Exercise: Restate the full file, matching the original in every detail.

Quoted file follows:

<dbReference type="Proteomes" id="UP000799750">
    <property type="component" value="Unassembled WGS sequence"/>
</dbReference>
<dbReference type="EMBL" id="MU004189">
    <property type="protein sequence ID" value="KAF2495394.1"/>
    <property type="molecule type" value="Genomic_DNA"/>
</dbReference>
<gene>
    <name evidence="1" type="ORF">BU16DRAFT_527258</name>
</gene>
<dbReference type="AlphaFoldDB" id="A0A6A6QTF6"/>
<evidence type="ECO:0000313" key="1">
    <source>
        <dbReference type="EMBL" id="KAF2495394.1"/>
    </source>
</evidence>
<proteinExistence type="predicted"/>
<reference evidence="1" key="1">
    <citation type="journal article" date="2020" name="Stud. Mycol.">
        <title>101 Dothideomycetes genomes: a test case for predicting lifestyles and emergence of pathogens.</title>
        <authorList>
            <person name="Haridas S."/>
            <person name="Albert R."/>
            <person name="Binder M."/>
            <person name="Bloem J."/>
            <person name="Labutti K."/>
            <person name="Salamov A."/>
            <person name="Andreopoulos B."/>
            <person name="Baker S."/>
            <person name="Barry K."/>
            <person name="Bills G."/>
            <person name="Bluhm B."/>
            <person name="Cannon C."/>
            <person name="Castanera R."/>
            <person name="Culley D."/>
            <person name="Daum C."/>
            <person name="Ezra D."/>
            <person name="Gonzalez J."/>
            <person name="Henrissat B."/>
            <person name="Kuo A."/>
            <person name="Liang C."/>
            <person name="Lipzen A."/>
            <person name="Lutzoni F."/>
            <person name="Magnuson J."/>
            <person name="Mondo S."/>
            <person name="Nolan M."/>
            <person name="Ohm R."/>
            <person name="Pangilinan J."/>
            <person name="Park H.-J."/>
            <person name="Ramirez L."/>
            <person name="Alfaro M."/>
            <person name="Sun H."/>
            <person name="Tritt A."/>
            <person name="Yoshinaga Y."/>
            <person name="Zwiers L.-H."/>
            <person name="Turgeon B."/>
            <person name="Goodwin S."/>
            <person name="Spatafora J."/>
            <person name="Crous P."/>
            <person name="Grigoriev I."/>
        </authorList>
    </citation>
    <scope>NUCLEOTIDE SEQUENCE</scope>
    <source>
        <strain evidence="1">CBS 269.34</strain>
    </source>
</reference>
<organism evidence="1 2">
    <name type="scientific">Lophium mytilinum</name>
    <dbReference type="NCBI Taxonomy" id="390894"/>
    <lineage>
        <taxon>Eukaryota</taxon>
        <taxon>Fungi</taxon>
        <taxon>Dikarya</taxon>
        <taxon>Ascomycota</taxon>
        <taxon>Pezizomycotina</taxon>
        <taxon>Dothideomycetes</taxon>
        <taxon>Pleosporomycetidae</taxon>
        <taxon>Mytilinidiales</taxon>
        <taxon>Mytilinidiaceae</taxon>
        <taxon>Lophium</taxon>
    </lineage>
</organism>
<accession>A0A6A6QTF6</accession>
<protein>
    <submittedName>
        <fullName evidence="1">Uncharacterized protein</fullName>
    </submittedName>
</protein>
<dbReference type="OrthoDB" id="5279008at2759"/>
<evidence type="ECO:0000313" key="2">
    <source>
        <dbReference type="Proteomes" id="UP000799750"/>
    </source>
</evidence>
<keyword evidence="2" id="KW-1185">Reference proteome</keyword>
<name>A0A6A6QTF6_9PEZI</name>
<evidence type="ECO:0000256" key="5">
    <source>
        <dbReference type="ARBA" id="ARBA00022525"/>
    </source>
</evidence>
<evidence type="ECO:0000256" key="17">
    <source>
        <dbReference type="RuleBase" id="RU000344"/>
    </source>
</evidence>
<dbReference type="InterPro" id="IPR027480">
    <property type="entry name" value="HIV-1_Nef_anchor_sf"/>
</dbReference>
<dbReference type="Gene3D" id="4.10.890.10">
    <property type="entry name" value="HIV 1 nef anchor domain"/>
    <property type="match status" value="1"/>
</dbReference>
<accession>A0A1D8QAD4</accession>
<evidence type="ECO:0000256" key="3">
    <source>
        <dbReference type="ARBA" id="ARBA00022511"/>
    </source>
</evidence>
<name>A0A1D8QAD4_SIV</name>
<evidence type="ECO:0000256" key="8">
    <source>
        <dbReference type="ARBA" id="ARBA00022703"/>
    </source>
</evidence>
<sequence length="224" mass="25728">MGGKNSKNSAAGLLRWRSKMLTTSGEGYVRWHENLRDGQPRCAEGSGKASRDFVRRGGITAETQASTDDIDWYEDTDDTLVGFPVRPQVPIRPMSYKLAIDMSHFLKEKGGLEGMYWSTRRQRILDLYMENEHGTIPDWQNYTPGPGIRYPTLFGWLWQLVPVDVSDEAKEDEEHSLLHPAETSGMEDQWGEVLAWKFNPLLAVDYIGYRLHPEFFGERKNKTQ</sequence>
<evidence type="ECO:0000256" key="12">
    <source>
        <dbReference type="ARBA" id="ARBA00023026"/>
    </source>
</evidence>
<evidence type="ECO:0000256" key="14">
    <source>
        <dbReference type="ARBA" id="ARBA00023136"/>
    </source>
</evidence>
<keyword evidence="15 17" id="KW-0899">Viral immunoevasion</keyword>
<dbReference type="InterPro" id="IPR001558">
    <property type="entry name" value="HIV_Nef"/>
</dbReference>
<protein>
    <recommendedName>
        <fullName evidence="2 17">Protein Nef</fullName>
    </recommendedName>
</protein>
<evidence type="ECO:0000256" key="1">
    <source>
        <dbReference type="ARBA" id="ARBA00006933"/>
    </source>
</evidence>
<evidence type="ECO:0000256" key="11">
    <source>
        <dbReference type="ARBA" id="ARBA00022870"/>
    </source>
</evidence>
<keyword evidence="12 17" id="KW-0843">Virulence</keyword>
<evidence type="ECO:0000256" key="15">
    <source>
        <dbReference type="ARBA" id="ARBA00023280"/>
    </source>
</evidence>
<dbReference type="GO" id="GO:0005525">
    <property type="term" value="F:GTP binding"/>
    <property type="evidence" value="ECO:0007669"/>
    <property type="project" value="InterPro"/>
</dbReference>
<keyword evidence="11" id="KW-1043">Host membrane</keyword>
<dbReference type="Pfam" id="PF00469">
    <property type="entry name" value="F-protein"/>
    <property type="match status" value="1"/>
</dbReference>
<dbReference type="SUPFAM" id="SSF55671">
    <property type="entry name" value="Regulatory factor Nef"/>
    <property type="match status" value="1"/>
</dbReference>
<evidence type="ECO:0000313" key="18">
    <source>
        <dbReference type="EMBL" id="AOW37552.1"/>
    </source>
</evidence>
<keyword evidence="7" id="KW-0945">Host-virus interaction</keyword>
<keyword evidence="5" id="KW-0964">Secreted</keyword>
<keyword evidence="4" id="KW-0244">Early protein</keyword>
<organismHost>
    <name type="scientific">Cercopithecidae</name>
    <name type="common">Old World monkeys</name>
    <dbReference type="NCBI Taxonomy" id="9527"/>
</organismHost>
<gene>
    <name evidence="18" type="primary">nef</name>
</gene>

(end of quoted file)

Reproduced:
<dbReference type="Proteomes" id="UP000799750">
    <property type="component" value="Unassembled WGS sequence"/>
</dbReference>
<dbReference type="EMBL" id="MU004189">
    <property type="protein sequence ID" value="KAF2495394.1"/>
    <property type="molecule type" value="Genomic_DNA"/>
</dbReference>
<gene>
    <name evidence="1" type="ORF">BU16DRAFT_527258</name>
</gene>
<dbReference type="AlphaFoldDB" id="A0A6A6QTF6"/>
<evidence type="ECO:0000313" key="1">
    <source>
        <dbReference type="EMBL" id="KAF2495394.1"/>
    </source>
</evidence>
<proteinExistence type="predicted"/>
<reference evidence="1" key="1">
    <citation type="journal article" date="2020" name="Stud. Mycol.">
        <title>101 Dothideomycetes genomes: a test case for predicting lifestyles and emergence of pathogens.</title>
        <authorList>
            <person name="Haridas S."/>
            <person name="Albert R."/>
            <person name="Binder M."/>
            <person name="Bloem J."/>
            <person name="Labutti K."/>
            <person name="Salamov A."/>
            <person name="Andreopoulos B."/>
            <person name="Baker S."/>
            <person name="Barry K."/>
            <person name="Bills G."/>
            <person name="Bluhm B."/>
            <person name="Cannon C."/>
            <person name="Castanera R."/>
            <person name="Culley D."/>
            <person name="Daum C."/>
            <person name="Ezra D."/>
            <person name="Gonzalez J."/>
            <person name="Henrissat B."/>
            <person name="Kuo A."/>
            <person name="Liang C."/>
            <person name="Lipzen A."/>
            <person name="Lutzoni F."/>
            <person name="Magnuson J."/>
            <person name="Mondo S."/>
            <person name="Nolan M."/>
            <person name="Ohm R."/>
            <person name="Pangilinan J."/>
            <person name="Park H.-J."/>
            <person name="Ramirez L."/>
            <person name="Alfaro M."/>
            <person name="Sun H."/>
            <person name="Tritt A."/>
            <person name="Yoshinaga Y."/>
            <person name="Zwiers L.-H."/>
            <person name="Turgeon B."/>
            <person name="Goodwin S."/>
            <person name="Spatafora J."/>
            <person name="Crous P."/>
            <person name="Grigoriev I."/>
        </authorList>
    </citation>
    <scope>NUCLEOTIDE SEQUENCE</scope>
    <source>
        <strain evidence="1">CBS 269.34</strain>
    </source>
</reference>
<organism evidence="1 2">
    <name type="scientific">Lophium mytilinum</name>
    <dbReference type="NCBI Taxonomy" id="390894"/>
    <lineage>
        <taxon>Eukaryota</taxon>
        <taxon>Fungi</taxon>
        <taxon>Dikarya</taxon>
        <taxon>Ascomycota</taxon>
        <taxon>Pezizomycotina</taxon>
        <taxon>Dothideomycetes</taxon>
        <taxon>Pleosporomycetidae</taxon>
        <taxon>Mytilinidiales</taxon>
        <taxon>Mytilinidiaceae</taxon>
        <taxon>Lophium</taxon>
    </lineage>
</organism>
<accession>A0A6A6QTF6</accession>
<protein>
    <submittedName>
        <fullName evidence="1">Uncharacterized protein</fullName>
    </submittedName>
</protein>
<dbReference type="OrthoDB" id="5279008at2759"/>
<evidence type="ECO:0000313" key="2">
    <source>
        <dbReference type="Proteomes" id="UP000799750"/>
    </source>
</evidence>
<keyword evidence="2" id="KW-1185">Reference proteome</keyword>
<name>A0A6A6QTF6_9PEZI</name>
<evidence type="ECO:0000256" key="5">
    <source>
        <dbReference type="ARBA" id="ARBA00022525"/>
    </source>
</evidence>
<evidence type="ECO:0000256" key="17">
    <source>
        <dbReference type="RuleBase" id="RU000344"/>
    </source>
</evidence>
<dbReference type="InterPro" id="IPR027480">
    <property type="entry name" value="HIV-1_Nef_anchor_sf"/>
</dbReference>
<dbReference type="Gene3D" id="4.10.890.10">
    <property type="entry name" value="HIV 1 nef anchor domain"/>
    <property type="match status" value="1"/>
</dbReference>
<accession>A0A1D8QAD4</accession>
<evidence type="ECO:0000256" key="3">
    <source>
        <dbReference type="ARBA" id="ARBA00022511"/>
    </source>
</evidence>
<name>A0A1D8QAD4_SIV</name>
<evidence type="ECO:0000256" key="8">
    <source>
        <dbReference type="ARBA" id="ARBA00022703"/>
    </source>
</evidence>
<sequence length="224" mass="25728">MGGKNSKNSAAGLLRWRSKMLTTSGEGYVRWHENLRDGQPRCAEGSGKASRDFVRRGGITAETQASTDDIDWYEDTDDTLVGFPVRPQVPIRPMSYKLAIDMSHFLKEKGGLEGMYWSTRRQRILDLYMENEHGTIPDWQNYTPGPGIRYPTLFGWLWQLVPVDVSDEAKEDEEHSLLHPAETSGMEDQWGEVLAWKFNPLLAVDYIGYRLHPEFFGERKNKTQ</sequence>
<evidence type="ECO:0000256" key="12">
    <source>
        <dbReference type="ARBA" id="ARBA00023026"/>
    </source>
</evidence>
<evidence type="ECO:0000256" key="14">
    <source>
        <dbReference type="ARBA" id="ARBA00023136"/>
    </source>
</evidence>
<keyword evidence="15 17" id="KW-0899">Viral immunoevasion</keyword>
<dbReference type="InterPro" id="IPR001558">
    <property type="entry name" value="HIV_Nef"/>
</dbReference>
<protein>
    <recommendedName>
        <fullName evidence="2 17">Protein Nef</fullName>
    </recommendedName>
</protein>
<evidence type="ECO:0000256" key="1">
    <source>
        <dbReference type="ARBA" id="ARBA00006933"/>
    </source>
</evidence>
<evidence type="ECO:0000256" key="11">
    <source>
        <dbReference type="ARBA" id="ARBA00022870"/>
    </source>
</evidence>
<keyword evidence="12 17" id="KW-0843">Virulence</keyword>
<evidence type="ECO:0000256" key="15">
    <source>
        <dbReference type="ARBA" id="ARBA00023280"/>
    </source>
</evidence>
<dbReference type="GO" id="GO:0005525">
    <property type="term" value="F:GTP binding"/>
    <property type="evidence" value="ECO:0007669"/>
    <property type="project" value="InterPro"/>
</dbReference>
<keyword evidence="11" id="KW-1043">Host membrane</keyword>
<dbReference type="Pfam" id="PF00469">
    <property type="entry name" value="F-protein"/>
    <property type="match status" value="1"/>
</dbReference>
<dbReference type="SUPFAM" id="SSF55671">
    <property type="entry name" value="Regulatory factor Nef"/>
    <property type="match status" value="1"/>
</dbReference>
<evidence type="ECO:0000313" key="18">
    <source>
        <dbReference type="EMBL" id="AOW37552.1"/>
    </source>
</evidence>
<keyword evidence="7" id="KW-0945">Host-virus interaction</keyword>
<keyword evidence="5" id="KW-0964">Secreted</keyword>
<keyword evidence="4" id="KW-0244">Early protein</keyword>
<organismHost>
    <name type="scientific">Cercopithecidae</name>
    <name type="common">Old World monkeys</name>
    <dbReference type="NCBI Taxonomy" id="9527"/>
</organismHost>
<gene>
    <name evidence="18" type="primary">nef</name>
</gene>